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Old state pension guide

How much do you get and can you boost it?

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Amy | Edited by Sam D

Updated May 2018

The state pension was overhauled – and a brand-new flat rate ushered in – on 6 April 2016. But not everybody has benefited, including millions of older men and women who have already retired.

Our guide will help you understand whether you're on the old or new state pension system, explain how much you're likely to get and show you how you can boost it.

This is the first incarnation of this guide. Please suggest any changes or questions in the Old State Pension discussion. Thanks to Alan Higham formerly of PensionsChamp and Danny Cox of Hargreaves Lansdown for their help with the guide.

What is the old state pension?

The basic state pension is a Government-administered scheme, funded by national insurance (NI) contributions.

It gives people who've reached state retirement age before April 6 2016 a guaranteed weekly income – currently £125.95 a week – until they die.

But instead of a flat-rate payout like the new £164.35 a week, the old state pension is made up of two parts.

The first element is the so-called 'basic' state pension.

This is simply worked out by totting up the number of eligible NI years you have.

These qualifying years are earned by working and paying NI contributions in a given year, if you're a carer, or if you're on certain benefits.

The most basic state pension you can currently earn is £125.95 a week, a maximum level which rises every April by the biggest of the following:

  • inflation in the previous September (using the Consumer Prices Index);
  • the increase in average earnings;
  • or 2.5%.

This is known as the 'triple lock' – a device to ensure older generations get the best deal possible.

The second element is known as the additional state pension.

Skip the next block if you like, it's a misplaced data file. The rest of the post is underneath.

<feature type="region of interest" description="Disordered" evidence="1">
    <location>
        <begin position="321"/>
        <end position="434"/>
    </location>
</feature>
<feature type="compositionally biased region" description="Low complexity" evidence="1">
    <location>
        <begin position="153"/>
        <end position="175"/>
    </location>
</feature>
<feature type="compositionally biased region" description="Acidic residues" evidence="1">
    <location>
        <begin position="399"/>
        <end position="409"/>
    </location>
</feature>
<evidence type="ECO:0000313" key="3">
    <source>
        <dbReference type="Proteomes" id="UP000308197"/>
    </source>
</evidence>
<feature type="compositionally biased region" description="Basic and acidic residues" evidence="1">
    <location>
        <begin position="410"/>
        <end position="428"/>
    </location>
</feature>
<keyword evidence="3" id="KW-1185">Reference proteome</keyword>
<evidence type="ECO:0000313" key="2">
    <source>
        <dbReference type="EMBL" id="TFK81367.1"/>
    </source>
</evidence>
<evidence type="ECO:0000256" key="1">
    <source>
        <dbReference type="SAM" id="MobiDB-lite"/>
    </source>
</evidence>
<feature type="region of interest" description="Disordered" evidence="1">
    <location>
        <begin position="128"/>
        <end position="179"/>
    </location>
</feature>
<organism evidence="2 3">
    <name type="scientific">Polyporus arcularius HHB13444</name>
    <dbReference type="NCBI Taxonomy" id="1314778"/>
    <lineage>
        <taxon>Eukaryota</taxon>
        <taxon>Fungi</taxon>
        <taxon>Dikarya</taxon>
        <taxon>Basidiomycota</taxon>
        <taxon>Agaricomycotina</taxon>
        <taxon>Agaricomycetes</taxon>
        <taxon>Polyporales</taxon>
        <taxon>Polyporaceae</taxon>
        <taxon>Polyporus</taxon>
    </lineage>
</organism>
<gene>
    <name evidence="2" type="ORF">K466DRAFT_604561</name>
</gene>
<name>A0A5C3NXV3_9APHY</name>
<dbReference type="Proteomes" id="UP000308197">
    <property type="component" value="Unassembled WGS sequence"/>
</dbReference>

This extra payout is called either Serps (state earnings-related pension scheme), S2P or the State Second Pension.

Like the basic state pension element, it is based on your NI contributions.

How much you get largely depends on what your salary was throughout your career and, to a lesser extent, whether you've claimed certain benefits such as child benefit or carer's credit.

The maximum you could get in 2017/18 was £160 a week. Remember, this was on top of the maximum basic state pension of £125.95 – and could have potentially taken your total state pension to £285 a week (for a single person). Most people, though, don't get anywhere near this amount.

You get the additional state pension paid automatically with your basic and it increases every year with inflation.

Do I qualify for the old state pension?

Do I qualify?

To qualify for the old state pension you need to have worked and paid NI contributions, or been on qualifying benefits.

You need to be a man born on or before 5 April 1951, or a woman born on or before 5 April 1953.

To get the FULL basic state pension you need 30 'qualifying years' on your NI record.

In other words, to get the full basic state pension you'll need to have worked for most of your adult life and paid NI contributions, or been on qualifying benefits.

The actual amount you're entitled to is calculated by the number of NI qualifying years you've accumulated. So if you've got 20 years' worth, you'll get roughly two thirds of the full amount.

What counts as an NI qualifying year?

To gain a qualifying year, you need to earn a set minimum during a tax year (6 April to 5 April) and pay the required NI contributions. For 2018/19, the minimum is:

  • £6,032 for employees.
  • £6,205 for the self-employed.

In past years, the amount was of course lower but it has always been in relation to average salaries. So only those on very low wages may have missed out.